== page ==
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Shadowgrip, what volts are you running through your cpu?
What board, ram? Is it prime95 stable?
Just curious.. do you know the week of manufacture of the cpu?

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Personally, I think that overclocking a brand new system is silly if your only going to use it for gaming, but maybe thats just me.

Considering 3D games are about the most taxing task you can put your PC to work at, just what use WOULD you consider to be a worthwhile one to overclock for?

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Don't be silly. You don't NEED an excuse to overclock.
It's about fun and education. (and e-penis).

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The question being asked in this topic is related to whether or not the overclock is 'Safe'. No overclock is 'Safe'. Only running equipment at factory specifications is 'Safe'.

Overclock for fun, education and e-penis by all means, if that's what you want to do. But don't kid yourself that it's 'Safe'. If you can't afford to replace it, then leave it at stock settings and don't take risks ;)


Edit: Don't think I'm some old 'wowser' either. I have more than one overclocked system here, and it wouldn't inconvenience me at all if a component in one of them gave up the ghost right this minute!

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My post was a bit tongue-in-cheek.
I don't think you're an old wowser, anyone with Monty in their avatar gets instant respect from me.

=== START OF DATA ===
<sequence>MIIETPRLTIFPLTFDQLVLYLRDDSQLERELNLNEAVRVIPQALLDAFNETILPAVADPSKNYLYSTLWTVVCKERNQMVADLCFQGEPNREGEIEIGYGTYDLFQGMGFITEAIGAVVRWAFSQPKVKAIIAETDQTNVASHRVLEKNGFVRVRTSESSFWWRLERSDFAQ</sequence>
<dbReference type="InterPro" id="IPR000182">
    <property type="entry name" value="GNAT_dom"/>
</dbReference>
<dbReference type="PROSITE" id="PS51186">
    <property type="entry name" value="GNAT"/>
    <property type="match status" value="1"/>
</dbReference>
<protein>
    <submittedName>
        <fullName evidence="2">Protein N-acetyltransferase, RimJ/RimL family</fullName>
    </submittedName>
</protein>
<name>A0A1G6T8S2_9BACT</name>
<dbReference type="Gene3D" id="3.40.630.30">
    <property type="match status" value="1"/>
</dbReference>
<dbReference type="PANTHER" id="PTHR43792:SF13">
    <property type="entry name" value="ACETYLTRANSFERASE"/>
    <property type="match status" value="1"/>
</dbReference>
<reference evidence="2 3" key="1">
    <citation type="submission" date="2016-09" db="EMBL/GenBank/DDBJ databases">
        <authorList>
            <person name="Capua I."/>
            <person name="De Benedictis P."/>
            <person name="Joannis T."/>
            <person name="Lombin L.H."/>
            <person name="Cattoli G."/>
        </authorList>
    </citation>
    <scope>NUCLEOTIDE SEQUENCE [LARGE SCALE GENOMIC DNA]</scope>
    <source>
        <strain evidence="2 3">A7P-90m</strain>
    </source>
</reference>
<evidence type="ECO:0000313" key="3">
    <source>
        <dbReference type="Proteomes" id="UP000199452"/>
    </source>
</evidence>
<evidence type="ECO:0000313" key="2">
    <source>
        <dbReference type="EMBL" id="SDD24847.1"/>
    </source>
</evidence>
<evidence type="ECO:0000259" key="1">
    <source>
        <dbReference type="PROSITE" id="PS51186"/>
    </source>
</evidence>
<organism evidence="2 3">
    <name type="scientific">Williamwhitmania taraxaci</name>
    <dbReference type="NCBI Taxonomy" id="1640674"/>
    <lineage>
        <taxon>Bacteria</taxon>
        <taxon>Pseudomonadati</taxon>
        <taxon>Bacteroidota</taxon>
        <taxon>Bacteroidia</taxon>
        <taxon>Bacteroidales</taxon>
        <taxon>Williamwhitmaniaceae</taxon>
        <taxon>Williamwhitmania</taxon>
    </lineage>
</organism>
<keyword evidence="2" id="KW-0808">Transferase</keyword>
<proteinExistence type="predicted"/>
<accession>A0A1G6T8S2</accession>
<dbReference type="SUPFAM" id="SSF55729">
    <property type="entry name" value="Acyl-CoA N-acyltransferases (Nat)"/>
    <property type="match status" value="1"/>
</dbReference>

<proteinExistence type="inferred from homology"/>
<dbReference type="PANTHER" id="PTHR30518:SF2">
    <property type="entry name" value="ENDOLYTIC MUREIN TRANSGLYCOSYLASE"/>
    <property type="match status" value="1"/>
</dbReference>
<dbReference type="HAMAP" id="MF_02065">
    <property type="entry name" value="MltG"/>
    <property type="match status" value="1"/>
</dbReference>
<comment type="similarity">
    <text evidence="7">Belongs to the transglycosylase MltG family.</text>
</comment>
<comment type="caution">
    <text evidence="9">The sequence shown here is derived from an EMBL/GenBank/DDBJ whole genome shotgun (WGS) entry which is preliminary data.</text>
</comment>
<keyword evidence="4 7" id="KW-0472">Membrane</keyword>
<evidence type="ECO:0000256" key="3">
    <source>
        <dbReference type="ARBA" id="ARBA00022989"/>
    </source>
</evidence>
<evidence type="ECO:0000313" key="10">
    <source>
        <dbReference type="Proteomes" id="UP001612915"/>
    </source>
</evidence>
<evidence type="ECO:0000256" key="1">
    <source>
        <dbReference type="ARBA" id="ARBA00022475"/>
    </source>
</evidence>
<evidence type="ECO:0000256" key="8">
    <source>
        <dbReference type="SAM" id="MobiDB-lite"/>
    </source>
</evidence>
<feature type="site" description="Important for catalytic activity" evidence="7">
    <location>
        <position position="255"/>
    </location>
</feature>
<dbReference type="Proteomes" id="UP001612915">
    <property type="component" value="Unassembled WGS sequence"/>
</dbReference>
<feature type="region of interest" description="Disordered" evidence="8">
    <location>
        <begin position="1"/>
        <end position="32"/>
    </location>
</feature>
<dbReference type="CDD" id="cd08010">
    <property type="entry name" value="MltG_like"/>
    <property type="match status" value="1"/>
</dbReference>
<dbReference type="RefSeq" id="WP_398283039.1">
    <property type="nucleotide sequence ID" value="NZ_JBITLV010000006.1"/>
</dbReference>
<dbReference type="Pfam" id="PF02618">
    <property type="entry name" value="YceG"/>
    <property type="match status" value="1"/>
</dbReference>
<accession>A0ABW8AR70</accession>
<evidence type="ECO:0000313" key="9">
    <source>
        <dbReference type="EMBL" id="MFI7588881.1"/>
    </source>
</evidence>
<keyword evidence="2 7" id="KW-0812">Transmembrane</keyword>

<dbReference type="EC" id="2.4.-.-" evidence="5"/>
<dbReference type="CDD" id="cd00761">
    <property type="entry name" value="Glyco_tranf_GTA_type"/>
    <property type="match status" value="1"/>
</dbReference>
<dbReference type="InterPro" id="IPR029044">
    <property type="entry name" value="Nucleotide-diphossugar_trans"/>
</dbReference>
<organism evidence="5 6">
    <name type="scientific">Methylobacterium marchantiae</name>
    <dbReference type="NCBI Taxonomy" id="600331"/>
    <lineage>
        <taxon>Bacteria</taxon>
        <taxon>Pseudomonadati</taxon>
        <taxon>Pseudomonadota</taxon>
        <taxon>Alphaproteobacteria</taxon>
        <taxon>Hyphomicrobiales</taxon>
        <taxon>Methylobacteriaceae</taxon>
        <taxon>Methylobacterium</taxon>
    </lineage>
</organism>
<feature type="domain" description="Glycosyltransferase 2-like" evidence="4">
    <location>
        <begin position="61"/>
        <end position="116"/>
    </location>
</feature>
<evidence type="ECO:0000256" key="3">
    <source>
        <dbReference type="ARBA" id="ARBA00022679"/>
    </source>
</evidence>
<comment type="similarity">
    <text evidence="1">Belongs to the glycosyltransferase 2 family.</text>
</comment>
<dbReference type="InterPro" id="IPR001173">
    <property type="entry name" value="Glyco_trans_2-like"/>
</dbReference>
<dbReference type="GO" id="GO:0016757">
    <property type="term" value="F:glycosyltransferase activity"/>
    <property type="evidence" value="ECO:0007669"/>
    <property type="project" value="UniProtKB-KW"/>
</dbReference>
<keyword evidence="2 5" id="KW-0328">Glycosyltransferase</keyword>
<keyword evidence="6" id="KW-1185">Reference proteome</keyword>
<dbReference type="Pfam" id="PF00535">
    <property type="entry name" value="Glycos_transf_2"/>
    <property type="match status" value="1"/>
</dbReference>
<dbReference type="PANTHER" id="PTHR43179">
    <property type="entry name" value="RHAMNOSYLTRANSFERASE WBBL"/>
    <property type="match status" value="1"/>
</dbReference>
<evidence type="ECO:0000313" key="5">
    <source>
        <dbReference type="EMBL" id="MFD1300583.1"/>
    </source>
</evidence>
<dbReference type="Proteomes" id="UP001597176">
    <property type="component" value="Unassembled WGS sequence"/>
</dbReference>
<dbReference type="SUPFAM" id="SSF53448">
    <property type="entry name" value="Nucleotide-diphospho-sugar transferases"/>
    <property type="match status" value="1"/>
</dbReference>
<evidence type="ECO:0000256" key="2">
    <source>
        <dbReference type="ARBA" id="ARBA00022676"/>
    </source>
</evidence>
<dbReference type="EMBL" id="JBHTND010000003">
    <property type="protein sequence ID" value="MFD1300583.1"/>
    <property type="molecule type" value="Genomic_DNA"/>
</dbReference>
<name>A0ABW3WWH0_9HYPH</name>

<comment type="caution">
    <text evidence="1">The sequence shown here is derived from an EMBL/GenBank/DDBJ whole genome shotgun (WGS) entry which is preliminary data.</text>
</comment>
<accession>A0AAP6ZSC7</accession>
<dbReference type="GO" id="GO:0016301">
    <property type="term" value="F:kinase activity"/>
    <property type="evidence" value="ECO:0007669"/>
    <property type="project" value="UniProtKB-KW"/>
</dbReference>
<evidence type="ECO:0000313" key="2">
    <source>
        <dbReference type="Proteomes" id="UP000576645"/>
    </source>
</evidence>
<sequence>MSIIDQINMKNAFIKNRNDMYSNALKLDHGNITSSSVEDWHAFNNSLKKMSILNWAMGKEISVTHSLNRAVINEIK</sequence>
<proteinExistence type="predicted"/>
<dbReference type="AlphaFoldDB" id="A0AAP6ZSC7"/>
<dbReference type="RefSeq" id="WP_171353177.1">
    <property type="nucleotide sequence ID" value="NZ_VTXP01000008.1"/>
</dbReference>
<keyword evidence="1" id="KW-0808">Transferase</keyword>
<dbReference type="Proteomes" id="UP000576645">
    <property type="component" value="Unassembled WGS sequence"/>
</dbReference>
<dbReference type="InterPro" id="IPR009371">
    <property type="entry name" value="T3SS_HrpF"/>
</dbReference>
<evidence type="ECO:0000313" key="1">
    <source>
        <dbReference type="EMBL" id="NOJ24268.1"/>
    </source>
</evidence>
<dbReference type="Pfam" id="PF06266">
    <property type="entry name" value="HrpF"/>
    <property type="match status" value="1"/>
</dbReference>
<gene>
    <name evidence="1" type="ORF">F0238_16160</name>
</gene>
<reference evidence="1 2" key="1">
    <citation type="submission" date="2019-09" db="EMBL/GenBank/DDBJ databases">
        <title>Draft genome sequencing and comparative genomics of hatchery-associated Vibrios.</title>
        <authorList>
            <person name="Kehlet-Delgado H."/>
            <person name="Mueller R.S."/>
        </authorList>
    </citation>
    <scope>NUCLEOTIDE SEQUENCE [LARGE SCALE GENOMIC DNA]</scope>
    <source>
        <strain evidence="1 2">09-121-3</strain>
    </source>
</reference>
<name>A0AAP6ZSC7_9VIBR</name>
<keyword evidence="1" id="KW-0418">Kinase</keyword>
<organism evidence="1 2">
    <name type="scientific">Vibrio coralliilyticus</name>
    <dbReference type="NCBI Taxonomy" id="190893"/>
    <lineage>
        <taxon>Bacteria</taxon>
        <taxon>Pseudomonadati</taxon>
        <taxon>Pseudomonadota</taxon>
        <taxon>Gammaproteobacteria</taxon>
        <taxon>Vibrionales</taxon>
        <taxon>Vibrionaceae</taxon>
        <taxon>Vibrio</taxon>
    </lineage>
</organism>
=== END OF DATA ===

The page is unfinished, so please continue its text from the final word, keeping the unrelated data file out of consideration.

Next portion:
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my core voltage is 1.70 and the ram is still at 2.8, i've ran prime for 4 hours and been stable, i keep forgetting to run it when i leave, and my fiancee won't let me run it all night ;) so, it's only ran for 4 hrs but it was stable then. I had it at 2.73 GHz, but it crashed during UT2K3 and failed prime instantly. lol. I currently just play UT2K3, but I'm hoping to get HL2 soon.

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Sounding good Shadow, that's pretty good results from a 3400+. I can only get mine stable just past 2.6GHz but it will do it at 1.55v so that's a consolation. I can boot it higher, but only at 1.6-1.7v and then it gets too hot for my thresholds of comfortability once I start priming it. Your ram might need anymore voltage, just depends on the chips' sweetspot. You'll like hl2, but it may not like your overclock! That game is one of the best oc test programs out there.. ;)

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Thats not even a big jump...so i dont know what your bragging about. But nice comp